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Voices from Heaven

The passing of a Red Sox P.A. man reminds us of the soothing sounds of subtlety

When Red Sox public-address announcer Carl Beane died last week at 59, after suffering a heart attack while driving, the team honored him not with a moment of silence but with three hours of it. For one game there were no introductions. Every hitter strode to the plate—bat in hand, like Charlie Chaplin with his cane—in silent eloquence.

In sports as in life, that silence grows ever more rare, replaced by an auditory assault that drowns out the old duo of organist and P.A. announcer. So silence was a fitting benediction for a man whose diction was exceedingly bene. For 10 years Beane provided exquisitely enunciated walk-up narration, not only for batters but also for fans, who arrived at their seats to hear his slightly antiquated greeting, "Ladies and gentlemen, boys and girls ... welcome to Fenway Park."

That line was inherited from—and homage to—one of Beane's predecessors, Sherm Feller, who earned 12 bucks a game when he started on the Fenway P.A. in 1967. Trouble was, Feller paid $14 in round-trip cab fare to commute to and from the ballpark, so he was practicing what many in sports only pretend to believe: that they would pay to work here.

It's a sentiment echoed by others in the P.A. profession (whose voices are always echoing, at least in the mind's ear). We seldom know the names and almost never know the faces in this choir of disembodied voices, some of which are more disembodied than others. Budd Lynch, who is still calling Red Wings games at 94, lost his right arm in World War II, giving special resonance to his preanthem request: "Will you please rise? May we suggest you remove your hat? Active ... and retired military personnel may keep their hats on."

At Fenway, Feller had achieved his distinctive sound by removing his dentures before declaiming into the microphone. He also wore hearing aids, but fortunately he retained his eyesight, despite taking a foul ball between the eyes in 1978, courtesy of Yankees catcher Thurman Munson.

Few knew, though, because the baseball P.A. announcer is but a voice issuing from the heavens, conveying authority, a benevolent Oz. We pay no attention to the man behind the curtain because he sounds like Zeus.

Sometimes he's an uppercase God, all-powerful, bestowing random benevolence. Red Sox outfielder Bernie Carbo once implored Feller to introduce him as "Bernardo," his given name, to help him break a slump. In his final at bat at Fenway, Reggie Jackson was introduced simply as "Mr. October" and never forgot the bipartisan gesture of respect.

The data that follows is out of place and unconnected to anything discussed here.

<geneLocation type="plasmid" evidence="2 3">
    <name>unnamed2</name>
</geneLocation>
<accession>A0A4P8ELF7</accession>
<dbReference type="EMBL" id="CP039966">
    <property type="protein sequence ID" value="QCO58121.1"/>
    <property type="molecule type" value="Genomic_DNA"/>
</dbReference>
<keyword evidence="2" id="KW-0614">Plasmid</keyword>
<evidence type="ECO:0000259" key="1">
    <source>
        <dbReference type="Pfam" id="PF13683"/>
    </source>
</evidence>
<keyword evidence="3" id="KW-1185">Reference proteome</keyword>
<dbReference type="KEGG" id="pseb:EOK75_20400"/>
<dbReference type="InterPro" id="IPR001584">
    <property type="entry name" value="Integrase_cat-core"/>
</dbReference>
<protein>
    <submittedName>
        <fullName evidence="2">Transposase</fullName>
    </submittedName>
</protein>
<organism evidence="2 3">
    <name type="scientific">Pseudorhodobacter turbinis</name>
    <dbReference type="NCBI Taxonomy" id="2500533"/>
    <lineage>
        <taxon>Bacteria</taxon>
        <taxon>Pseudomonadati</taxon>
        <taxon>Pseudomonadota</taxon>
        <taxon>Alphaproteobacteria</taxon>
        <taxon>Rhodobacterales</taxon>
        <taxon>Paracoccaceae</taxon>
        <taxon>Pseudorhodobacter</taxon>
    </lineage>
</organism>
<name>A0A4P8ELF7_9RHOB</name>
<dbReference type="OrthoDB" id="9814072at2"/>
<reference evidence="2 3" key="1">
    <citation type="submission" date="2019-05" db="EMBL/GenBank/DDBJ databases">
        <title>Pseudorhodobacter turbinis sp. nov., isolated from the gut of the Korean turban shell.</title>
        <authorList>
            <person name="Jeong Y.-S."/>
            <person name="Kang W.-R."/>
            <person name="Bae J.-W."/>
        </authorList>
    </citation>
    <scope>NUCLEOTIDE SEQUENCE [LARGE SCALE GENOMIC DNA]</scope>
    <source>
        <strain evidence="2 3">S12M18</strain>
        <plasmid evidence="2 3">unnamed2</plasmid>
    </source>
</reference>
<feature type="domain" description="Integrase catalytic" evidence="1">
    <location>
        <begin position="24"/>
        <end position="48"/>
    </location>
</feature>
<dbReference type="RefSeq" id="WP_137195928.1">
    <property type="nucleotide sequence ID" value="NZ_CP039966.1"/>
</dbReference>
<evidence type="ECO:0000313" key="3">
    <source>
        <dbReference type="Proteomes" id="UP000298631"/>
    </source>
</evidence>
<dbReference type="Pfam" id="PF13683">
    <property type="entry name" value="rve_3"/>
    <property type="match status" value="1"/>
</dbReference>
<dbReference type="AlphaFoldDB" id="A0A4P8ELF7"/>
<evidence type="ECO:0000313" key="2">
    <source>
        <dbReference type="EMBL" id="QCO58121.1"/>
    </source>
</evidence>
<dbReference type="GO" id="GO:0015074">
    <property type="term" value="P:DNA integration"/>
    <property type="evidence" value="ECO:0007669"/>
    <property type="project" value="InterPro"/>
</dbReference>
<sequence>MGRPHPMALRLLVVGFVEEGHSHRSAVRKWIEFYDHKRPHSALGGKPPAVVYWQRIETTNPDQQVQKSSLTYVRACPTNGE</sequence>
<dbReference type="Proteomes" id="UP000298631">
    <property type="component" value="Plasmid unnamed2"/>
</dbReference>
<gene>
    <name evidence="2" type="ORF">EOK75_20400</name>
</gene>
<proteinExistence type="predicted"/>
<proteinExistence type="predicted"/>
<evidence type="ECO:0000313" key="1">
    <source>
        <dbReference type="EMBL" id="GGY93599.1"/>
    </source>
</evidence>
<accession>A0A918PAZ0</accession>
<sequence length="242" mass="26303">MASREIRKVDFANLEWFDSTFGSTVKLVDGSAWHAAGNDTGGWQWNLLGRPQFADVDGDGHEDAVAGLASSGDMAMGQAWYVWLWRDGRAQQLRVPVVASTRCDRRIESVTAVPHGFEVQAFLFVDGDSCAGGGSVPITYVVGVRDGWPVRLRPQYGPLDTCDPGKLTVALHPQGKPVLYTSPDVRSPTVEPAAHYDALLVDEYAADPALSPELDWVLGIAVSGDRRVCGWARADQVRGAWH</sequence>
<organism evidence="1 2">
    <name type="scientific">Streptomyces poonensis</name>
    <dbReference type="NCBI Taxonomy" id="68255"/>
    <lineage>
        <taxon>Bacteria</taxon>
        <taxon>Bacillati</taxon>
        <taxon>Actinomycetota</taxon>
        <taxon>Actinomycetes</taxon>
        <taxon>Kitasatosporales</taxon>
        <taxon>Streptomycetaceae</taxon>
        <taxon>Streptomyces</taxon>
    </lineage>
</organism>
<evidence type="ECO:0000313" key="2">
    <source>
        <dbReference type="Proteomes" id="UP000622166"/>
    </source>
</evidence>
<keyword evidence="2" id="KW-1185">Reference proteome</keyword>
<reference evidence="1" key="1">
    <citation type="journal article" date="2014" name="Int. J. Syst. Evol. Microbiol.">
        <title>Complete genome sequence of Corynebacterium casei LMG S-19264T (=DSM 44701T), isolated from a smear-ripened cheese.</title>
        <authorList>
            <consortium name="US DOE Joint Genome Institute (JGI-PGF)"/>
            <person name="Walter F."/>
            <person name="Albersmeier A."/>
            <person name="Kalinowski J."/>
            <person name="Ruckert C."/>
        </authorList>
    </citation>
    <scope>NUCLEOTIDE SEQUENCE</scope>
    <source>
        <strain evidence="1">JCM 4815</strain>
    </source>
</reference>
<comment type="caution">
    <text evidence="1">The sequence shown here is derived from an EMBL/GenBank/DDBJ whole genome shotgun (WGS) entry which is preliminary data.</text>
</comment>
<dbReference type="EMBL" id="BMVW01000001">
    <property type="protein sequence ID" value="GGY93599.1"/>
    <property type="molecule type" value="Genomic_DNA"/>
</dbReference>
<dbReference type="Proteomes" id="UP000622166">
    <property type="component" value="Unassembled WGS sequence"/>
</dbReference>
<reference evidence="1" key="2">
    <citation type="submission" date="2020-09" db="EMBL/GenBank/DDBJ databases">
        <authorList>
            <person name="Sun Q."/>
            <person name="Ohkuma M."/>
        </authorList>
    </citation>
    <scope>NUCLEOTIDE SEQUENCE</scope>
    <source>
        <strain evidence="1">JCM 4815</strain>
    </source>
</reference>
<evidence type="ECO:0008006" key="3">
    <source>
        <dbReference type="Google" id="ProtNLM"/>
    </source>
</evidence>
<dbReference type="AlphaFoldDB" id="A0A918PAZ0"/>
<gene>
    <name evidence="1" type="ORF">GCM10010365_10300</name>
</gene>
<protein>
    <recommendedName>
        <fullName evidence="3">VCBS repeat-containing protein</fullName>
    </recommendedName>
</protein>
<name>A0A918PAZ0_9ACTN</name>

Carl Beane, in carrying on this tradition, achieved vocal celebrity in New England, introducing wedding parties, emceeing bachelor parties, recording ringtones and outgoing voice mail messages.

He joins a pantheon of P.A. announcers in the sonic hereafter, chief among them Bob Sheppard, who died in 2010 at age 99. Baseball fans heard their first P.A. at the Polo Grounds in 1929, but electrically amplified introductions didn't become a baseball fixture until World War II, so that Sheppard's run at Yankee Stadium, from 1951 to 2007, echoed (that word again) almost the entire history of the profession.

At Wrigley Field, Pat Piper was as familiar as the ivy. In Brooklyn, the malaprop Tex Rickards was the perfect narrator for Dem Bums, addressing spectators who had slung their jackets over an outfield wall with, "Will the fans seated along the leftfield railing please remove their clothing?"

Unable to speak for itself, Ebbets Field's final words were provided by Rickards, after the Dodgers' 2--0 win over the Pirates on Sept. 24, 1957. "Please do not go on the playing field at the end of the game," Rickards said, in full denial of the fact that the grass would never again be required. "Use any exit that leads to the street."

Rickards was replaced in Los Angeles by John Ramsey, who called Dodgers games from '58 to '82. Ramsey also did California Angels games and L.A. Rams, Raiders, Lakers and Kings games, not to mention USC football games—many of them on consecutive days. He had a voice like a god but was more omnipresent. Like Carl Beane, Ramsey was a diabetic who suffered a heart attack, abruptly surprising listeners with his mortality.

At Twins games, Bob Casey stretched the name of Kirrrrbeeee Puckett like a chirring cicada. Legendary Sixers P.A. guy Dave Zinkoff did the same with Julius Errrrving. And across the street in Philadelphia, Dan Baker is in his 41st year on the Phillies' mike, reminding us why Pennsylvania is called PA.

But these endless careers are unusual, as was evident in the silence that deafened Fenway last week. The National Association of Sports Public Address Announcers, whose mission is "to raise the level of professionalism" among its members, provides on its website an epigraph from Bob Sheppard, advising aspirants to be self-effacing. "A P.A. announcer is not a cheerleader," Sheppard said, "or a circus barker, or a hometown screecher. He's a reporter."

Carl Beane was that, but increasingly—especially in the NBA—public-address announcers are hired to be hype men or carnival barkers, too. Miami Heat P.A. man Michael Baiamonte announced last week that the Knicks' Amar'e Stoudemire—who injured himself punching a fire extinguisher casing earlier in the New York--Miami series—had fouled out. "That's his sixth," said Baiamonte. "He has been extinguished from the game." The Heat delivered a public redress for their public-address man's "momentary lapse of judgment."

In the very near future we may have to observe a moment of silence for silence itself.


A soccer player in Norway's fifth division was red-carded and thrown out of a game after he argued in defense of an opponent, saying that the other man had not, in fact, fouled him and wasn't deserving of a penalty.